|Authors: ||J. Samietz, S. Stoeckli, M. Hirschi, C. Spirig, H. Höhn, P. Calanca, M. Rotach|
|Keywords: ||climate change, weather generator, integrated pest management, phenology, model, codling moth|
Climate change in temperate regions will lead to higher and more extreme temperature distributions; however, its impact on pests and their control strategies is rarely investigated in detail.
One reason is the problem of downscaling climate predictions to the temporal and spatial scale of pest life cycles.
In the present study, we have closed that gap by impact modelling on hourly scale and downscaling on spatial scale, by adapting a stochastic weather generator (WG) for pest modelling.
Thereby, the codling moth, Cydia pomonella, serves as a relevant model species for a key pest with multiple generations per year that, already under the present climate, requires intensive efforts to control.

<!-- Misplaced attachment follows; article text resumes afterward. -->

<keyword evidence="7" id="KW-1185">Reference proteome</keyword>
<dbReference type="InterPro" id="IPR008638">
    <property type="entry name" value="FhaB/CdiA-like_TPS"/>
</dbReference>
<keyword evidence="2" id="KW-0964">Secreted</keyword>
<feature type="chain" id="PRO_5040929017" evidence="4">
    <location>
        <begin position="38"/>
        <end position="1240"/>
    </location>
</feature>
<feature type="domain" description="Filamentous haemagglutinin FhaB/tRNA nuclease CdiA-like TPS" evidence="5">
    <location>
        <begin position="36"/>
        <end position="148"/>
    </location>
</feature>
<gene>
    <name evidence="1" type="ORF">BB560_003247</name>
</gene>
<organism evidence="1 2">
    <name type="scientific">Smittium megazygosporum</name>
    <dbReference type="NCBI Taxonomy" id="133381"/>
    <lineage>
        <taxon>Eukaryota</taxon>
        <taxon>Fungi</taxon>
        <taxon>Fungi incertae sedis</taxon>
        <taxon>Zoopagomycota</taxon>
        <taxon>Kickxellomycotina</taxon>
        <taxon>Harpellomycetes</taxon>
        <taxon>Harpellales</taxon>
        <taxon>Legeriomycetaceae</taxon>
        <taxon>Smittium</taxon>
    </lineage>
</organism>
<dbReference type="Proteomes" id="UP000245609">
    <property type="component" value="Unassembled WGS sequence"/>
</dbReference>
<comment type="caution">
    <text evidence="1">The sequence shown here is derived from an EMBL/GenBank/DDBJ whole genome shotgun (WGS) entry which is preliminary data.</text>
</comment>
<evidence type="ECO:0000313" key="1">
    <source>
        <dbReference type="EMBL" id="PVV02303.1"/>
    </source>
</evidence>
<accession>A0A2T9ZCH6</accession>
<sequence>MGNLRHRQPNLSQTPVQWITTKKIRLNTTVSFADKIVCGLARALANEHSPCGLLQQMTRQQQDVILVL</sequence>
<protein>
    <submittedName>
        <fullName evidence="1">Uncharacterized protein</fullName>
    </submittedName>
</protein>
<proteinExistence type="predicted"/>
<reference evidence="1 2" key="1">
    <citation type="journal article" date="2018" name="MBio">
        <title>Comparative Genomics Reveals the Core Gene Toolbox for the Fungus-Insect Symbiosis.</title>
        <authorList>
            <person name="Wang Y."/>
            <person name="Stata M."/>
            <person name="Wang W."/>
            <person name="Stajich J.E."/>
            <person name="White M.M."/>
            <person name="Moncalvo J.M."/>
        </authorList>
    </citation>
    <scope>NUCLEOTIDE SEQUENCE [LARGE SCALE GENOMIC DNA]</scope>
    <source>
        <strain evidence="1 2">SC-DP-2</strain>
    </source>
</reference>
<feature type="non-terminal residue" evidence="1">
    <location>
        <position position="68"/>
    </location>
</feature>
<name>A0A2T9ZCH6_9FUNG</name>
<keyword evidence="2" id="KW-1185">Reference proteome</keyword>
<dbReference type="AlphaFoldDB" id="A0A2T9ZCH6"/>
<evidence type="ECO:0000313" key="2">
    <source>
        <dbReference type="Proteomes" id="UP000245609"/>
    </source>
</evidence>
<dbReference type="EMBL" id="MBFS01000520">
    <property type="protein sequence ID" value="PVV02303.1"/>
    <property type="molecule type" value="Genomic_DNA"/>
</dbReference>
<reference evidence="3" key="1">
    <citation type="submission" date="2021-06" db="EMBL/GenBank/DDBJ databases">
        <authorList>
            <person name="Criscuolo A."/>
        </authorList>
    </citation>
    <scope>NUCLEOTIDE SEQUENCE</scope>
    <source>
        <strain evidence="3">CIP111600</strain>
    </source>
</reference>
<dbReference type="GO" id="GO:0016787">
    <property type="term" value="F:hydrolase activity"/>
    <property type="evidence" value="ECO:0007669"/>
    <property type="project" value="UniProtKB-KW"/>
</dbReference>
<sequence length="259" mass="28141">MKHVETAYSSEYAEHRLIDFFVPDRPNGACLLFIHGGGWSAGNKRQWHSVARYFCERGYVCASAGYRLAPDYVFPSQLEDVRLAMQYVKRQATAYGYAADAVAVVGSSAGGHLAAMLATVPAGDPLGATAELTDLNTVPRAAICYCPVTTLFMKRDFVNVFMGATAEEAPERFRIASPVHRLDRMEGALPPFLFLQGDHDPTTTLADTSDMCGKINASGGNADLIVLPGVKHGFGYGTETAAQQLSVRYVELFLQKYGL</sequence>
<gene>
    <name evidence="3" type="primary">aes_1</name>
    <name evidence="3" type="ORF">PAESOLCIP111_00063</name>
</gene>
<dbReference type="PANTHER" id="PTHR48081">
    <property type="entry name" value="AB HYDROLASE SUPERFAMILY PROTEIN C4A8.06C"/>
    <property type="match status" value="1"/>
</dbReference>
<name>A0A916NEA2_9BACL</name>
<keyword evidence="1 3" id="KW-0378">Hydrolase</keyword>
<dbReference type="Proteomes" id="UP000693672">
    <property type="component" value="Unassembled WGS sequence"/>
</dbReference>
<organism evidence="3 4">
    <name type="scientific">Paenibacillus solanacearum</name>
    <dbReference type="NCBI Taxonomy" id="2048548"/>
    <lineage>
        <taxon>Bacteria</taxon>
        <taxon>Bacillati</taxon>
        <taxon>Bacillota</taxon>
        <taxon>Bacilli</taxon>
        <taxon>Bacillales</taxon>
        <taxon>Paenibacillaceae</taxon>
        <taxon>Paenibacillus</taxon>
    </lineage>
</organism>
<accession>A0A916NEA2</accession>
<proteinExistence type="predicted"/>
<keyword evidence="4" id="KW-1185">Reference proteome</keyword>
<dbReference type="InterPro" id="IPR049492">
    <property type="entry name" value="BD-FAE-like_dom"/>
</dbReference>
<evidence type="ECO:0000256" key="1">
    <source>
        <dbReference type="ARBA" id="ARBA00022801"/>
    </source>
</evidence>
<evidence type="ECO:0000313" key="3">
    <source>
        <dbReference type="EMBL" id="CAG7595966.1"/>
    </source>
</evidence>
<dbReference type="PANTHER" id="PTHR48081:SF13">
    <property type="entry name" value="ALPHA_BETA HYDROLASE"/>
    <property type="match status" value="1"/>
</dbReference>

Stochastic weather generation, followed by a re-sampling approach, provided hourly synthetic weather data for 10 meteorological sites in Switzerland under future climate conditions (2045-2074). Synthetic weather was analysed by a phenology model implemented in the forecasting system SOPRA. The results showed significant shifts to earlier dates in codling moth phenological events in Swiss apple orchards, increased magnitude of the 2nd generation, less overlap between stages, and a bigger risk for an additional 3rd generation.
Shifts in phenology and magnitude of later generations require adaptations of plant protection regimes to maintain their sustainability, as we illustrate in the present paper, specifically for the strategies in codling moth control.
In general, however, methodologies may easily be adapted in further pest and disease combinations and cropping systems.
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